The Mayor’s Office of Housing boasted that it was the first in the nation to create a new short term rental bureaucracy. It was reported they took 3 employees from Housing and 3 from Planning—apparently they were not needed in those departments. But watch this bureaucracy grow. This is the latest bureaucracy but look at the growth of every other city bureaucracy such as Planning, DBI, rent control, etc. No city can match SF for number of employees/ resident and salaries paid. Add that to favored contractors and funded non-profits and you see why basic services have to be neglected and revenue sources increased. SF is the City that knows how to issue fines to every tourist and citizen.

  • ricksf1

    Join our Facebook page and help us Save the Palace of Fine Arts!


  • ricksf1


    Join the effort to Save The Palace of Fine Arts!

  • Spencer Seidman

    For Darcy Cohn

    Dear Rec and Park Commission, Mayor Lee and Supervisors:

    I’m writing to voice my opposition to the proposals the Rec and Park Commission is currently considering for the transformation and commercial development of the Palace of Fine Arts. This is AN HISTORICAL LANDMARK, not private property designed to cater to the privileged classes living and visiting San Francisco. And yet these are the only proposals that have been selected by the commission.

    It’s time to recognize that everything in this city shouldn’t be for sale. These proposals represent nothing more than another sell off of public space. Why are you even considering commercial development when you have the opportunity here to encourage great public projects with VISION? Here we are in a city full of extremely intelligent people; I find it shocking that no one can come up with a proposal that honors this landmark, looks ahead and offers a non-commercial cultural use of this site? Or have these not been considered?

    The Palace of Fine Arts has served many past functions: a home for the Exploratorium, a concert hall for arts and cultural productions, a former venue for the San Francisco Film Festival and a valuable facility for non-profits to hold benefits, as well as, myriad other activities. I’m sure all of you have attended events at the Palace of Fine Arts over the years, as have many San Francisco residents. We are a rich, rich city that is shamefully poor in public/community spaces. We need more, not less. Please recognize the history of this landmark and think about what kind of entity will look ahead, honor the cultural heritage of the Palace of Fine Arts and be open, available and affordable to allpeople.

    At a time when many smaller cultural and arts institutions cannot even afford to operate and are leaving the city because of soaring rental costs, why are you offering this enormously valuable land/ building to a private entity that can easily afford to locate anywhere in the city? You should be seeking and encouraging proposals from non-profit organizations whose prime purposes are cultural, educational, a benefit to the local community and are inclusive of all segments of society. There are many cities that have found smart, culturally-oriented and forward looking ways to repurpose and transform important historical sites. Why can’t San Francisco do the same? And if the Rec & Park Commission doesn’t immediately receive proposals that meet these values and goals, then wait until you do. Don’t settle for mediocrity, and please do not sell off OUR LANDMARK to the highest bidder. We’ve all had enough of the crass and shameful privatization of public space in this city.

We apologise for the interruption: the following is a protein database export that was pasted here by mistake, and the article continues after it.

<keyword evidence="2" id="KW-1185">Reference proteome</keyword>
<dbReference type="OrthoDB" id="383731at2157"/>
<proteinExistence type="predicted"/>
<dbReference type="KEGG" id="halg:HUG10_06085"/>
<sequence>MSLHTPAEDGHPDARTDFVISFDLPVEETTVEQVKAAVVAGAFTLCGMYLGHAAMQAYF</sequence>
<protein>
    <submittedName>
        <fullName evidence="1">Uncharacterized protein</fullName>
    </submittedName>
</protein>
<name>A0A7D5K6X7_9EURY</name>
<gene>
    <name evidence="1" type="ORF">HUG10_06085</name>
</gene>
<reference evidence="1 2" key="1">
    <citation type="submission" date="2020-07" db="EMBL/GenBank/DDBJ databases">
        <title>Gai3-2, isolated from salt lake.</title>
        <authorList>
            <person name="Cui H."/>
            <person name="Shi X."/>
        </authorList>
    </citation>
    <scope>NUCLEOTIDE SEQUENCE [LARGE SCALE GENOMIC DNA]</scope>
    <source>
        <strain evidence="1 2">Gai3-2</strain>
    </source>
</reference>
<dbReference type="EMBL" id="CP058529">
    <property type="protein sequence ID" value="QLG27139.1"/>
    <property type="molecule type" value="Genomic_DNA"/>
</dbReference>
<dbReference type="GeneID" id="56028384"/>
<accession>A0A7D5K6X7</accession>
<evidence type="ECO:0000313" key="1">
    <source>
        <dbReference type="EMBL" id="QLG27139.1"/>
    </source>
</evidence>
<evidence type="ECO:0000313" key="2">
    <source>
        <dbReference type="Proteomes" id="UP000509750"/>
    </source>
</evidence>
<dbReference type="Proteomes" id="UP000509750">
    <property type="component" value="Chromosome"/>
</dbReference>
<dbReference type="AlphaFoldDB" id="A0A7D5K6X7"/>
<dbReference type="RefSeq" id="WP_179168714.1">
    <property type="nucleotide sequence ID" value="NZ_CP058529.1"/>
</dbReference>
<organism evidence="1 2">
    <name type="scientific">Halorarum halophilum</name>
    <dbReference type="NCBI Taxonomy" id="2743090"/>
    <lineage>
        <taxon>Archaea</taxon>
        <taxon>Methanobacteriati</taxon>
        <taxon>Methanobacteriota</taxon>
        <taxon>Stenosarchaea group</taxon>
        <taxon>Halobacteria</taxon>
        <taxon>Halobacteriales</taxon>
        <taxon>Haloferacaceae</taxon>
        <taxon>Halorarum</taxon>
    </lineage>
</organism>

And as for the Park and Rec budget, if it is not sufficient and is, in fact, guiding your decision about the future of the Palace of Fine Arts, then get the mayor and supervisors to cough up the money you need to run your department capably. God knows the city has got the funds for Rec and Park, if there is a will to do so. After living in this city for many years, it’s clear to me that the way in which enormous funds collected from the city’s residents have been appropriated has been, for the most part, unwise, unfair and utterly, horrendously wasteful. I’m even happy to pay a few more dollars on my property bill to make sure Rec and Park gets the money they need. But please, not at the cost of losing one of our storied and significant landmarks to commercial development.

    Thank you.

    Darcy Cohn

    San Francisco resident

  • Jeremy S